Why Ngugi should have rejected Catalonia prize

Ngugi wa Thiong'o speaks at the University of Bayreuth on May 5, 2014.

Photo credit: File | Nation Media Group

What you need to know:

  • The Catalonians were taking advantage of a well-known African to internationalise their tribalism and parochialism; and unfortunately Ngugi took the bait.
  • In the 1970s, Somalia attacked Ethiopia in an attempt to gain control of its Ogaden Province and to make it part of Greater Somalia

If I were Ngugi wa Thiong’o, I would have politely but categorically and unequivocally turned down the Catalonia International Literary Prize. The $10,000 that went with it is a hefty sum of money, but it is dirty money.

The Catalonians were using our famous writer to advance their narrow, separatist agenda. They were taking advantage of a well-known African to internationalise their tribalism and parochialism; and unfortunately Ngugi took the bait.

In my international travels, I have met with a number of Catalonian nationalists; and I have never stopped wondering why, in a continent that is trying to come together under the auspices of the European Union, you would have people in a tiny part of Spain trying to split from Madrid. What will the Catalonians do that they can’t do now?

When I was growing up in 1950s, our British colonial masters used to brag that they had created an empire on which the sun never set. Now, without any sense of history, without any sense of irony, the same Britons have argued for and voted for some nationalist and separatist idea called Brexit.

The people who relished the idea that so many nationalities were part of their empire couldn’t stomach being part of a larger formation called the European Union.

Separatist movements

In accepting the prize and the money, Ngugi might have forgotten the painful history of separatist movements in Africa. Soon after independence, Kenya was caught up in the so called Shifta War in which Somali separatists wanted the former North-Eastern Province to secede and become part of Somalia. Kenyans, including many innocent Somali compatriots, died in the fight for our country’s territorial integrity.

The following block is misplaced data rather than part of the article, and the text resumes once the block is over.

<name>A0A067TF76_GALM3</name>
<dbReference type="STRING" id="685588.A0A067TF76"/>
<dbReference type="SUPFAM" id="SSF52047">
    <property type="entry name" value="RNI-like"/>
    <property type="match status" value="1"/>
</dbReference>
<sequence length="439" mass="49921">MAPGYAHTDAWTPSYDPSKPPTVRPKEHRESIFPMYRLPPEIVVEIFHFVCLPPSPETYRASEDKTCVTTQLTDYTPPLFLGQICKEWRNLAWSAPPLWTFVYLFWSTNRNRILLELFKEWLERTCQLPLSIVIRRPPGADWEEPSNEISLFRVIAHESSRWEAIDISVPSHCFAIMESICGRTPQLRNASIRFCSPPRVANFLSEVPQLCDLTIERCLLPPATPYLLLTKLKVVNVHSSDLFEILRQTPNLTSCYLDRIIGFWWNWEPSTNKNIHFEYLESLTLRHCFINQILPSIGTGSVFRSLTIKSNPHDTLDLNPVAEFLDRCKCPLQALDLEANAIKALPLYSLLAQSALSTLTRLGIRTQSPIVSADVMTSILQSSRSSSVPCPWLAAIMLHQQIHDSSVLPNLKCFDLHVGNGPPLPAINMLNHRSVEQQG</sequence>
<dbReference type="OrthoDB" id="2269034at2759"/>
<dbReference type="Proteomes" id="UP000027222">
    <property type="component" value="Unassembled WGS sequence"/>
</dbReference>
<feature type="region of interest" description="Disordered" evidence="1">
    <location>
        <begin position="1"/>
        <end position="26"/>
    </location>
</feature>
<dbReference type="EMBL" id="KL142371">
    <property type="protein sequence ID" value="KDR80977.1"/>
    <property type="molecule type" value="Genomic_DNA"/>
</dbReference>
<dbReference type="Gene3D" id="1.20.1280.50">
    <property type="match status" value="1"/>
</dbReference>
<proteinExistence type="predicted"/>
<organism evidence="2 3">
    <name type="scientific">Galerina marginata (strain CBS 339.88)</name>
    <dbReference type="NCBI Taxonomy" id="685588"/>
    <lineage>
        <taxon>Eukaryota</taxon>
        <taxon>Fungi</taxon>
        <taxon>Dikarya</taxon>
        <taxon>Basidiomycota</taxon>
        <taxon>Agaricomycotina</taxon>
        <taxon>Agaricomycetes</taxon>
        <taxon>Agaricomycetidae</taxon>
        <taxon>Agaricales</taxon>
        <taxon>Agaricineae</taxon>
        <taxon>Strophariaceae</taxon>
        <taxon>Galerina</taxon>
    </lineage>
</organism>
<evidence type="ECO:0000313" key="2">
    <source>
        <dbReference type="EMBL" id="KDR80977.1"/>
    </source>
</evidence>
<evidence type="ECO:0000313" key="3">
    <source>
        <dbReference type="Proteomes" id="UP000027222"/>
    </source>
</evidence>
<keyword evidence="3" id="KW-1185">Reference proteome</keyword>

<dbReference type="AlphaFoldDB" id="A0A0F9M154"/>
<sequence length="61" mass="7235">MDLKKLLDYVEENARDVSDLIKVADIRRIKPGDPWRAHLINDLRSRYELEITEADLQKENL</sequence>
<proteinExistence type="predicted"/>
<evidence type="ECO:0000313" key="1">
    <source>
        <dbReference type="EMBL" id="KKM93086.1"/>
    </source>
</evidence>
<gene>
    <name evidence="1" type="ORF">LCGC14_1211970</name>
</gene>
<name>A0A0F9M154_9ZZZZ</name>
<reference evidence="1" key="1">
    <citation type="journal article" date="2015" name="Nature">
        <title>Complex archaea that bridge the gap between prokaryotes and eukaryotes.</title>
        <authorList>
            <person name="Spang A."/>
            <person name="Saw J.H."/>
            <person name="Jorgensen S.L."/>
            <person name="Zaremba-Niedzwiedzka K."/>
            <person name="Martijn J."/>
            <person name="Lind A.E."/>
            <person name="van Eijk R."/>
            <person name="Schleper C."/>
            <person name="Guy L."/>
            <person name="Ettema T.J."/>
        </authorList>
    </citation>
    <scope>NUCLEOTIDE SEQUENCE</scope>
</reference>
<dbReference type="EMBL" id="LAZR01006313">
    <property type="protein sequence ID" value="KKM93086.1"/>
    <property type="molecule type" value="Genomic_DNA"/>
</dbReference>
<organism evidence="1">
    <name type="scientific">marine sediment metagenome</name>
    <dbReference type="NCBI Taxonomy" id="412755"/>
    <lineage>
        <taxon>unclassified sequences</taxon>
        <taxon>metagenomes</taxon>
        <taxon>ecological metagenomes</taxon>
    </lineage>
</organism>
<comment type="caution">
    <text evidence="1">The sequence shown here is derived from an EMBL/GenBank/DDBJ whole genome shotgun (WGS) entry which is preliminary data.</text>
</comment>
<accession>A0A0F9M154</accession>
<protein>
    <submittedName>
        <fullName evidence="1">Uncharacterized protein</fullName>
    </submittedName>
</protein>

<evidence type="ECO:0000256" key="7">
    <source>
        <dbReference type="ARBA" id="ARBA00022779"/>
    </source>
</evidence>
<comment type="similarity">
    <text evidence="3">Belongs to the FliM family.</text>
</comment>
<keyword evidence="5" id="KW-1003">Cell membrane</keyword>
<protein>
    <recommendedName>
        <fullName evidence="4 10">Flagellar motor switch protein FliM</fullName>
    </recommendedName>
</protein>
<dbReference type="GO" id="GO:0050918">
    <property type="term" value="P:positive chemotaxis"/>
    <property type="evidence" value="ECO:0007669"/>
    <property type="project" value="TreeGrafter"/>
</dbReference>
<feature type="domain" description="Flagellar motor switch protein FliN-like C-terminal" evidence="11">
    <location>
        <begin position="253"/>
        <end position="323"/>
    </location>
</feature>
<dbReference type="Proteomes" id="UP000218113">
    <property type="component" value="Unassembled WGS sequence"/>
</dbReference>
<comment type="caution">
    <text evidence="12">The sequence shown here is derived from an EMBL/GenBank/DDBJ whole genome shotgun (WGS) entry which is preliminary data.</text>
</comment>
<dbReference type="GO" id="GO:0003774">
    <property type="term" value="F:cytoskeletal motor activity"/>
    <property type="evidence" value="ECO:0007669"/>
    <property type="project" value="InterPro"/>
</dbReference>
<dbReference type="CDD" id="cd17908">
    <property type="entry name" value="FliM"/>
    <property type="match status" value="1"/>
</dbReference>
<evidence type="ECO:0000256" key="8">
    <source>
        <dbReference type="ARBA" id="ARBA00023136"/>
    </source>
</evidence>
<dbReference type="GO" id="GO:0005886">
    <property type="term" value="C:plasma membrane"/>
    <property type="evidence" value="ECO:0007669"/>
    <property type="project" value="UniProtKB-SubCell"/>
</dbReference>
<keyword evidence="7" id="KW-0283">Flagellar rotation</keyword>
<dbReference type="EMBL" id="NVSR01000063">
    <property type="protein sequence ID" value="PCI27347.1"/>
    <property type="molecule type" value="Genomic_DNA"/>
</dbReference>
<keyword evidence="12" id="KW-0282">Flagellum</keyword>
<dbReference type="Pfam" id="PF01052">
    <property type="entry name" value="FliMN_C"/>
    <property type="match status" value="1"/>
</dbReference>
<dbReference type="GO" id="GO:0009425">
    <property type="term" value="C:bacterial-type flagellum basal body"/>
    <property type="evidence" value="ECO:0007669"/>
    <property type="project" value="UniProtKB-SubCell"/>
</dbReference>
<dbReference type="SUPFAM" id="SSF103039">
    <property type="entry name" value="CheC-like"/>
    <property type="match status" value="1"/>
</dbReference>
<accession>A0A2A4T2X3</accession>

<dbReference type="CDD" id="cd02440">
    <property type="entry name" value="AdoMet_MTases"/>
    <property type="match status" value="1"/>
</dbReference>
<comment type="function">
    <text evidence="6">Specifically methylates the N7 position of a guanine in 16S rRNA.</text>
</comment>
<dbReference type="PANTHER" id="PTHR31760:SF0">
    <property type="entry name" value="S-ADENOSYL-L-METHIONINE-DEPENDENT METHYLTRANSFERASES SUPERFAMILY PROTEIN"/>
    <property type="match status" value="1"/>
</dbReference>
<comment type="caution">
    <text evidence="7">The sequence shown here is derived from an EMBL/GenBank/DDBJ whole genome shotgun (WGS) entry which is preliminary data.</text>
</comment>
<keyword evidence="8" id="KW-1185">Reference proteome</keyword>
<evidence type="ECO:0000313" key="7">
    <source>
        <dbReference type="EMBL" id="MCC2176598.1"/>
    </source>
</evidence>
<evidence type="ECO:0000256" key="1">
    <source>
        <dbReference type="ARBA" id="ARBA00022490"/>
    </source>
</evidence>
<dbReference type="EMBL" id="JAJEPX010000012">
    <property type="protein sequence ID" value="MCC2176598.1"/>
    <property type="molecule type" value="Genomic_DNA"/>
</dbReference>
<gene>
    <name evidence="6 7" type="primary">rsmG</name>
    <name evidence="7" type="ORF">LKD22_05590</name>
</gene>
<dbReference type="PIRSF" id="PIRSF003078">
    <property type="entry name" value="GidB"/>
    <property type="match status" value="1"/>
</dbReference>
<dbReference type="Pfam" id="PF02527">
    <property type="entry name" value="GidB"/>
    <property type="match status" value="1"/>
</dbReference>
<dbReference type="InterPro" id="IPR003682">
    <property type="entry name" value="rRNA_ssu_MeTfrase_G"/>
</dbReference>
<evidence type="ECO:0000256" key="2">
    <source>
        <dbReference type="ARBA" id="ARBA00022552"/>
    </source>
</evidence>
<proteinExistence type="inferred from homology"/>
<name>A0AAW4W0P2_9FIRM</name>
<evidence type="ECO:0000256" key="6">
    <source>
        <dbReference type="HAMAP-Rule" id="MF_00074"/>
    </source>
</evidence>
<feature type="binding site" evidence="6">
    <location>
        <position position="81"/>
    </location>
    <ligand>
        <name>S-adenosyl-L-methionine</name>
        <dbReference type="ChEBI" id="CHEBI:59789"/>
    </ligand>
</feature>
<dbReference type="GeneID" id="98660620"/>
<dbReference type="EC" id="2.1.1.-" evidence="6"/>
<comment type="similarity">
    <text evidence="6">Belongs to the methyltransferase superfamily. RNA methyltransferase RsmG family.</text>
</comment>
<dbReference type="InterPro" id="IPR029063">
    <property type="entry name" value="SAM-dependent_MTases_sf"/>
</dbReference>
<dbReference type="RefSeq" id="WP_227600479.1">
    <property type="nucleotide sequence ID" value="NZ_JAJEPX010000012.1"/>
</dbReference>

In the Congo, Katanga Province tried unsuccessfully to secede, again with tragic consequences. The civil war in Nigeria was caused by Biafra’s secessionist ambitions.

It was a bitter war in which millions of people on both sides lost their lives. Fortunately, in both countries, the separatists failed to achieve their narrow, nationalist goals.

In the 1970s, Somalia attacked Ethiopia in an attempt to gain control of its Ogaden Province and to make it part of Greater Somalia. Somalia took advantage of the fact that Ogaden is occupied by ethnic Somalis.

And this war involved the then Cold War superpowers, with America supporting Somalia and the Soviet Union on the side of Ethiopia. Ethiopia won, but many people had lost their lives.

To my knowledge, the only separatist movements that have succeeded are South Sudan and Eritrea; but as we know, these two nations are yet to get their act together. And they are a constant reminder that separatism is a vicious circle, it can go on and on till doomsday.

Let me now move to the definition of the word “nation.” It has always surprised me that so many educated people, my colleague Dr. Godwin Siundu included, have embraced Benedict Anderson’s nonsensical definition of the term “nation.”